It's finally here: the first adaptation of DC's Justice League on the big screen. Like Marvel's The Avengers 5 years before it, Justice League takes its biggest and most popular heroes and puts them all together for an action extravaganza. Unlike The Avengers, however, Justice League only succeeds at achieving mediocrity. Since the movie is centered heavily on its lead characters and their struggles together, I'll talk about them first. Thankfully, this is the one thing Justice League gets mostly right. Ben Affleck is back as Batman, and though he does not do that much in the film (mostly because he is the only one in the group without actual superpowers), Affleck still does a good job with the role. Gal Gadot returns as Wonder Woman, and I thought she was the standout of the film. Gadot continues to shine in the role of Diana Prince and I am sure we will be seeing more of her in the future. Then there's the other three members of the League: The Flash, Aquaman, and Cyborg. Because this is their first appearance on the big screen, the film had to make sure to give them sufficient backstory and depth which, given the forced 2-hour runtime of the film, was a challenge. However, the film cleverly used dialogue and brief scenes to set up these characters, albeit not giving them much more depth than was absolutely necessary. As a result, I was able to get behind these characters, but I never really felt the chemistry among the team that I should have felt. Still, the film was still able to make these characters fun to watch, which was all that it needed to do. Now, the interesting thing about Justice League is that the movie is perfectly watchable. I found myself entertained for most of its runtime, and I was never bored. At the same time, it is entirely forgettable. This is for several reasons. First of all, the film's villain is a weak character. Steppenwolf, a "minion" of the famous DC Comic's supervillain Darkseid, is the big baddy of Justice League. He is big and bad without a doubt, but has no depth otherwise. He is an entirely CGI character who talks in a deep voice, but his motives are clichéd and his plan for world destruction is predictable. He never felt menacing, and I never felt a sense of urgency when he was about to make something catastrophic happen that the Justice League needed to stop. This brings me to my second point: when the Justice League decided to stop him, they proceeded to fight him and his army of Parademons in bloated, 99%-CGI set pieces. I don't believe there was a single actual set piece in the film's action-heavy moments. All I saw was green screen and mediocre computer-generated scenery, which is typical of a Zach Snyder film. But, like I said, I was never bored. There was nothing wrong with the heavily CGI scenes or its lackluster villain, and there wasn't really a glaring issue in the overarching movie as a whole. But there was also nothing special about it, and I doubt I will remember Justice League for very long after watching it. The last issue I wanted to address was the issue that resulted from Warner Bros. forcing the film to cut its runtime down to under 2 hours. I already mentioned how this affected the three new characters introduced in the film: I think there was probably more done to build these characters and their relationships, but those scenes had to be cut from the film. There were plenty of other things likely cut from the film as well. For instance, there were at least one or two scenes where the film skipped from point A to point B without showing how everyone made it to point B. I'm also certain that J.K. Simmons as Commissioner Gordon had more screen time in the film's original cut, because remember when everyone made a big deal about him getting cast in the role? Well, he was in the movie for about three minutes, so that was unfortunate. In the end, I can sum up Justice League in the same words that I used earlier: perfectly watchable but entirely forgettable. It's a fun time that never disappoints its viewers, but it doesn't achieve much more than that. The DC Extended Universe still needs to find its stride, and this was not the film that did it. Justice League gets 3 out of 5 stars.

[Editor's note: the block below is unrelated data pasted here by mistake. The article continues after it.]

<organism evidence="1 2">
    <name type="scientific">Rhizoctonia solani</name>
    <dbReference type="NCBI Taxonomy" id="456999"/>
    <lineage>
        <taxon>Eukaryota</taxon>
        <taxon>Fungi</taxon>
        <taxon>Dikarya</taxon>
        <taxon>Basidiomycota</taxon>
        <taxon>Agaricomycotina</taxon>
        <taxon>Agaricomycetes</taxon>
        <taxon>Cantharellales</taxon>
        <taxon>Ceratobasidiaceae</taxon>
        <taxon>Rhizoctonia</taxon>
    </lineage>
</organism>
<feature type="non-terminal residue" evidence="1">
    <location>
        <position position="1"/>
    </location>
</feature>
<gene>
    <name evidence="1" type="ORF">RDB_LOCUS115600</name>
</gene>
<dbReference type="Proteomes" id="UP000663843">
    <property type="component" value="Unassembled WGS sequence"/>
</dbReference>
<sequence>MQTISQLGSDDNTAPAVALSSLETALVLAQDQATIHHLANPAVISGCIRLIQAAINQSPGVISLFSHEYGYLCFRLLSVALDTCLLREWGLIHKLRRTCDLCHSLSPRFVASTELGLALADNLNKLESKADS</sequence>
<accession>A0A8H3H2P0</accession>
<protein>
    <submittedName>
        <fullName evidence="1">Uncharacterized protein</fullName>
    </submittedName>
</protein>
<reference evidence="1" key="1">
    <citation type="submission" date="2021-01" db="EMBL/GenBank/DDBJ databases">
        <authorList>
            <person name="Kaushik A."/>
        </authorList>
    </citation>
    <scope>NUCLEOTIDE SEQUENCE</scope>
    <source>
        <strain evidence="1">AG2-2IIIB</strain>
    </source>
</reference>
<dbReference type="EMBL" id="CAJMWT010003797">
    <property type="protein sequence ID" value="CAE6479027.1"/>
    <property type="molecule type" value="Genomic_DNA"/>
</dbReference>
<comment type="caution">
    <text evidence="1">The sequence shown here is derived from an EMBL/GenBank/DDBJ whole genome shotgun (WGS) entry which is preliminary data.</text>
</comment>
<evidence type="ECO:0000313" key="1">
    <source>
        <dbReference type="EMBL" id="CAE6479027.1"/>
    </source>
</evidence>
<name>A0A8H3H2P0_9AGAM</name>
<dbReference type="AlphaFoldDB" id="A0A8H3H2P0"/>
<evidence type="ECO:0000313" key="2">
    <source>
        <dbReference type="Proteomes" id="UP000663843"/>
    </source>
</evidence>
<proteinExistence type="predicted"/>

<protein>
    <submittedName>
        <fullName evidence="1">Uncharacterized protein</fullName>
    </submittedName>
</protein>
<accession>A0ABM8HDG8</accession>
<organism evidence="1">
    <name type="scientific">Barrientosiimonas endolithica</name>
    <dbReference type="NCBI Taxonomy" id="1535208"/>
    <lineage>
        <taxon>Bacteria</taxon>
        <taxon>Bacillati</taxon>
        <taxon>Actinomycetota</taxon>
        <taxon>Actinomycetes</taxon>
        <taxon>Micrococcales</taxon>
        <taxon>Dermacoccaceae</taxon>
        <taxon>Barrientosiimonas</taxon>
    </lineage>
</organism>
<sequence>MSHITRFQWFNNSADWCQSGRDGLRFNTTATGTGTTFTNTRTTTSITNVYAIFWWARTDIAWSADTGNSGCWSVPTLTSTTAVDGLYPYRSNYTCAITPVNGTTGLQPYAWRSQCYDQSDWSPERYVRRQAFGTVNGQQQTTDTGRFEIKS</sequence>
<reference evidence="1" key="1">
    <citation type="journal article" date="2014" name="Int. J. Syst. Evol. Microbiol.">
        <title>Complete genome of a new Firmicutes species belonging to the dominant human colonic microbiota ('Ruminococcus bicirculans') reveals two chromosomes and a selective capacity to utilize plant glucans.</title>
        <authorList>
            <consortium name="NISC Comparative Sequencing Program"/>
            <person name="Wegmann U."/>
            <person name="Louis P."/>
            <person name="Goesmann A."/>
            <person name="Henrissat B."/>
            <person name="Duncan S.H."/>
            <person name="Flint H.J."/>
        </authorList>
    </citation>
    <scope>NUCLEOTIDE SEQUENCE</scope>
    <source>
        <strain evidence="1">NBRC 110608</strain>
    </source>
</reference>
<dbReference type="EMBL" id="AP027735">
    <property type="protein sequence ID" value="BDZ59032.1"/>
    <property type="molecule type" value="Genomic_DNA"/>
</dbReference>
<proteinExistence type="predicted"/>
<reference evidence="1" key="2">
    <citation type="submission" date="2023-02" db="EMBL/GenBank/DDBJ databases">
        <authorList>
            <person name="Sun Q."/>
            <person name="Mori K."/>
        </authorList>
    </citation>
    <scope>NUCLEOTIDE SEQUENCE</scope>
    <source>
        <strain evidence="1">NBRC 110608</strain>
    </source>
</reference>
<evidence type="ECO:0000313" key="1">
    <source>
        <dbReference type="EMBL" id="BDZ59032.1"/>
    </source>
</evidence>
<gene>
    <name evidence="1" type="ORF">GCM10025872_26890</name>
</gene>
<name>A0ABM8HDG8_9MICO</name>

Whether or not you feel like arguing for DC or Marvel, a good movie is a good movie, regardless of who made it. The terms 'fun' and 'dark' are the two that get tossed around the most when comparing these two franchises, and while many people are wrong to like a movie based on its tone, I can gladly say that not much complaining can be done about the tone of Justice League. Meshing light and dark to form a solid mixture of the two, due to some unfortunate circumstances behind the scenes, may have actually made this a better film than it originally was, but who really knows. As I said, the tone of this film is great in my opinion, but the movie itself is quite the mixed bag. There is a lot of fun to be had with Justice League, but here is a weighing of the pros and cons of this highly anticipated addition to the DC Universe of films. The premise is quite simple. An evil force in Steppenwolf has arrived and needs to find three so-called mother boxes in order to take over the world. Using what little backstory that Bruce Wayne has on many super-powered people, he, along with the help of Diana, form a team to take him down. With the hope that Superman may also return, this team must do everything they can to hopefully save the day. Although these characters are all a joy to see interacting with each other, herein lies the biggest issues with the film as a whole. There isn't much to say about the villain here because his storyline is almost too simple to even want to describe. He's a generic bad guy that wants to take over the world, who really only exists in order to make this team feel the need to band together and save the world. When a villain is just a tool for a team to exist, the overall impact of your movie won't ever reach a high point. That being said, even though the villain ruins the entire film for me every time he's on-screen, the characters surrounding him and how they all come together was really the highlight of the movie, making the price of admission worth it. No, characters like Cyborg, Aquaman, and The Flash aren't given quite enough backstory to really feel for them, but the casting of them is terrific and the little screen time they're given is fantastic. Their interaction with one another was great and I can't wait to see more of them in the future. There's honestly nowhere to go but up from this messy installation. Ben Affleck and Gal Gadot once again bring everything they have to the table and they sure seem to be making these characters their own, so I really hope they stick with this franchise for at least a few more years, because I feel as though there are some entertaining stories to be told if the post-credits sequences have anything to say about it. Many people will be going into this film hoping for some exciting Superman action, and although I won't give anything away for fans, I'll simply state that his small presence is more than worth the wait. Like in Man of Steel, his character, along with Lois Lane and his mother Martha definitely adds some great emotion to certain elements of the film. In terms of entertainment, this movie held my interest from start to finish and I'm actually looking forward to seeing the future progression of these characters after these first rocky few films. I like these characters a lot. They just deserve better films. In the end, comic book fans will have their share of shrieks throughout the film, from cameos to world-building, but it really just comes down to whether or not this is a good movie for the majority of audiences to flock out and see. Upon reflection, I enjoyed much more about this film than I disliked, so I would warrant a recommendation, but only to those who've followed each installment since Man of Steel, because not knowing who certain characters are would be a detriment to your experience. The movie feels very rushed, but there are great character moments to make up for that. Even though there is some very obvious CGI work throughout the film, the action is exciting and a joy to see on the big screen. Even though the villain is terrible, the team is a blast to see interacting on-screen. I seem to be finding a pro for every con, but it just comes down to whether or not I had a good time, and that's a pretty definitive yes. Justice League is a mess, but it's a mess I had fun with and that shows promise for the future. I enjoyed myself for the most part.
Reviewing Justice League is like an exercise of finding "sympathy" marks to help get a passing grade. Despite a good ensemble cast riding on the coat tails of the powerful box office performance of Wonder Woman, Justice League was painfully bland, lacking a compelling story and a satisfying narrative. Especially so, when it is imperative in these superhero stories to have a convincing baddie to face off with - Steppenwolf was a cold CGI character with horns and zero personality. The pacing was uneven, and editing was weak, with the third act sadly anticlimactic. Loved some of the funny banter, but it could not shake off the glaring plot holes, the lack of drama and the lack of spectacle. Even Superman's "resurrection" felt too contrived. Not a good start for the DC universe, given such an ineffective script to begin with, and this would be such a a waste, given the good ensemble. Interestingly, there are two post-credit scenes too (a first for a DCU film!) that you must not miss.